The above problems are magnified to infinity in any profession including lawyers, doctors, accountants, scientists, etc. as well as teachers. If Bill Gates spent his entire fortune trying to find "the best" in any one of those professions he wouldn't find the answer or how to train others to the same level. How do you define genius? How do you develop it in other people?

My answer, after spending more years than Iâd like to think on this issue, is that you cannot rely on written exams, nor could you substitute videos to do the job. The central problem is, how do some people know instinctively how to instantly "connect the dots" given a a specific set of circumstances that may rarely or never be repeated? Others, no matter how well they perform on exams or videos, just cannot make the essential and instantaneous connections that resolve the specific problem they're confronting. The "outstanding" teachers, trial lawyers, surgeons, scientists, etc., [often] cannot articulate what enables them to do it. Nor can anyone else at this stage of technology, assuming somehow, someday it can be done.

Gates and his followers are proposing to identify these people with means that cannot possibly do so. How would you "train" another scientist to be like Einstein? Another trial lawyer to be like Clarence Darrow? The question answers itself. You don't. You have to settle for something less, which I call "competence." You can judge that simply by eliminating "incompetence" -- which is capable of being judged by observing the professional performance of a novice over a relatively short time after beginning employment. It tends to stand out like a sore thumb. Misfits, in other words.

The lesson: most professional activity is carried out by competent people. They are neither incompetent nor top of the profession. Those at both ends are relatively few; those who are competent comprise most of the group. It's a Bell Curve, with short tails on either end.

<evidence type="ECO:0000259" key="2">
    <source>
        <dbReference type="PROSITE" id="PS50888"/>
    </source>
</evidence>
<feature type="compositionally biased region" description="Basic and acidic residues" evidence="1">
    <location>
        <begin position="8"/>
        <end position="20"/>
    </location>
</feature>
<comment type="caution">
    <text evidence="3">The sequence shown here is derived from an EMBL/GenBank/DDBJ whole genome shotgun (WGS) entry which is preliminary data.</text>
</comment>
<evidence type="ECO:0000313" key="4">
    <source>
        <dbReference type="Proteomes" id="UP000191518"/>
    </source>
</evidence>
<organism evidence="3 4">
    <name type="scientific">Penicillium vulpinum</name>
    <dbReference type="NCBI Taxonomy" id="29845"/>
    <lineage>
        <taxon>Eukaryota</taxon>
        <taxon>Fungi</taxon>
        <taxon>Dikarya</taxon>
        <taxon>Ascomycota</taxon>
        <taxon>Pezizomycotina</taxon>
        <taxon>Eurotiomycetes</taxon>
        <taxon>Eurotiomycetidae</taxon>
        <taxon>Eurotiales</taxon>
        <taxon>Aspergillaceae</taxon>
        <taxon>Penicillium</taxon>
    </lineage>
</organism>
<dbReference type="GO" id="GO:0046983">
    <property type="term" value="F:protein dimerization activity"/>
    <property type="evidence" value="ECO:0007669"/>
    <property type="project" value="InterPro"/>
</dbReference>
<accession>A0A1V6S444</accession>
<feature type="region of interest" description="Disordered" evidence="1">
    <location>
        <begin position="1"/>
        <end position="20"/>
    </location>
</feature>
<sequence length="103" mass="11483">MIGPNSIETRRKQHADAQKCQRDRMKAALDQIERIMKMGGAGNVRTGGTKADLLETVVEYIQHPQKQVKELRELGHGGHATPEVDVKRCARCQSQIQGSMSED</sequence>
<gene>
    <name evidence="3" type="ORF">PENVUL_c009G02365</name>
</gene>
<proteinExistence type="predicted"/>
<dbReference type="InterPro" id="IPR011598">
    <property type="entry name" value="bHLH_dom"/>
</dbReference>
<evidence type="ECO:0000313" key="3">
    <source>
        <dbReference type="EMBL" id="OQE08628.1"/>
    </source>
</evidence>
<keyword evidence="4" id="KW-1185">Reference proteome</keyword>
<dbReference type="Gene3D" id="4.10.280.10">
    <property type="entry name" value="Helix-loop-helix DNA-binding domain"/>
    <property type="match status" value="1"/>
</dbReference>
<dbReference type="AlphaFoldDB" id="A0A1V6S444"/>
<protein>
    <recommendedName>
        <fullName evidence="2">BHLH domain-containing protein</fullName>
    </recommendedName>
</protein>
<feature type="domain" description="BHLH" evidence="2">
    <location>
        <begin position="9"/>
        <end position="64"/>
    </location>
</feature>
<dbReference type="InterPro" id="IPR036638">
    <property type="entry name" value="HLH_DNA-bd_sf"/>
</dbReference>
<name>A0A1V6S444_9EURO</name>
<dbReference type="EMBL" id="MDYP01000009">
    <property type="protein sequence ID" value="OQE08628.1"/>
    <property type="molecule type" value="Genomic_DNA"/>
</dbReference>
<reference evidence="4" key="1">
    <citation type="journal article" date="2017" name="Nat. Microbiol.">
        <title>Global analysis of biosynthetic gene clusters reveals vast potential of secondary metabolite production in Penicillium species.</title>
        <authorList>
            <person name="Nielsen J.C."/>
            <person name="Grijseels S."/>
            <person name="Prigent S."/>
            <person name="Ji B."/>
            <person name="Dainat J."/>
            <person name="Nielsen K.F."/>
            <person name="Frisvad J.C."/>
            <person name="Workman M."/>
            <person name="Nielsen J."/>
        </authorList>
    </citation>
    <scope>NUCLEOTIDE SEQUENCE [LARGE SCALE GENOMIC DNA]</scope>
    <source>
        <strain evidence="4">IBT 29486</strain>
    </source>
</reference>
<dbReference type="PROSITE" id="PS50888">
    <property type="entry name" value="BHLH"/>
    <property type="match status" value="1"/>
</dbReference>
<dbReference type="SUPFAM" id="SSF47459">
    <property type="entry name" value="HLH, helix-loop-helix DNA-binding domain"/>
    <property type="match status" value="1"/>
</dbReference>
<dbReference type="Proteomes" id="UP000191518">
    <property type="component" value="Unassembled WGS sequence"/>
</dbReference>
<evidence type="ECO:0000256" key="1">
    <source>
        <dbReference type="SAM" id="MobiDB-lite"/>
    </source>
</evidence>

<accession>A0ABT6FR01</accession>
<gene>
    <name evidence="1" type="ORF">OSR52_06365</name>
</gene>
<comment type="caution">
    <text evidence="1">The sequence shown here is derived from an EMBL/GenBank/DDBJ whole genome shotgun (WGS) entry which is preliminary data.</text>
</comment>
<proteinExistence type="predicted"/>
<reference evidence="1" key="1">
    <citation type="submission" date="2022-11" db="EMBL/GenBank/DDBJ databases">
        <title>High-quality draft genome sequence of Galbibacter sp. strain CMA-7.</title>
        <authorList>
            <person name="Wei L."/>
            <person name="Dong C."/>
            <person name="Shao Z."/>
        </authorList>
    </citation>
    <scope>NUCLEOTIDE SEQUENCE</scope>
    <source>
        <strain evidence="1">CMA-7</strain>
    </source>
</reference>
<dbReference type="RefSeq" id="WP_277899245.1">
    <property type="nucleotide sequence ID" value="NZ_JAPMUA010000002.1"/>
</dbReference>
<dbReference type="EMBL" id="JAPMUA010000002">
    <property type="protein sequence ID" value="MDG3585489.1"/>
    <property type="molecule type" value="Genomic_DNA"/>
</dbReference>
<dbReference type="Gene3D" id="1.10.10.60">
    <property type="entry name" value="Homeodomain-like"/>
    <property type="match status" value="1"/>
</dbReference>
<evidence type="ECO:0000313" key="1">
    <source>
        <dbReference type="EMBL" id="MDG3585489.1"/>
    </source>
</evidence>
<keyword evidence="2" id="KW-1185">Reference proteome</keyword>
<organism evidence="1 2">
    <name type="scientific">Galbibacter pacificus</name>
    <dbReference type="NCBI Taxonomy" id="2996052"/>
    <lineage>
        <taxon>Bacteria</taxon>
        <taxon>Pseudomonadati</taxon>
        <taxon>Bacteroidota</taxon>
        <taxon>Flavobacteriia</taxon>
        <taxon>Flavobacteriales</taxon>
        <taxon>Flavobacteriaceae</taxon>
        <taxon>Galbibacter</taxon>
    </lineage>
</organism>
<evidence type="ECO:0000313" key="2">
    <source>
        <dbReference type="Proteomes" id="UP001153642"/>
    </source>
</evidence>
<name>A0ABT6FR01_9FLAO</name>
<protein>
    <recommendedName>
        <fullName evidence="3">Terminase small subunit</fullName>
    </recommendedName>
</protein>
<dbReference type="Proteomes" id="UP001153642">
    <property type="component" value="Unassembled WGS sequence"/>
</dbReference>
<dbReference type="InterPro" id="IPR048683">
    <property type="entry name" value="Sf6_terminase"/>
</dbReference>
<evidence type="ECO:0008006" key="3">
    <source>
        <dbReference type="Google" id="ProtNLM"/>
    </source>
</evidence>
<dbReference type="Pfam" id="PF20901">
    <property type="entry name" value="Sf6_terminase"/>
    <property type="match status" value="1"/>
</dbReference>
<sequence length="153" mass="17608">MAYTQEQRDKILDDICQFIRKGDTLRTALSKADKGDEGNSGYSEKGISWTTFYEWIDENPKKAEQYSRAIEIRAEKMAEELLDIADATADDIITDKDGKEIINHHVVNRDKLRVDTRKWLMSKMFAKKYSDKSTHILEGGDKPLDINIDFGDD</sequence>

Bill Gates is throwing money at an impossible dream. It wouldn't matter except that the consequences will ruin many competent teachersâ lives, all for nothing, and will set back public education for an untold number of years. Think about it. Think very, very hard.


JD MacFarlane is a graduate of Harvard and Stanford Law School, managed a small partnership and sole practitioner law practice from 1964-70, and then served as a Colorado State Representative, Colorado State Senator, Chief Deputy Colorado Public Defender, Colorado Attorney General, and the Denver Manager of Public Safety. As a manager in many of those roles, he developed a special interest in the impact of government on the economy, as well as economic theories regarding the interplay of federal, state and local tax policies. Currently he is studying the economic bubbles of the last two decades and their relationship to the virtually unregulated financial markets of the era, focusing on the role played by esoteric asset-backed security structures and credit default swaps in the global economic collapse we are experiencing.

— DeFENSE Colorado & J. D. MacFarlane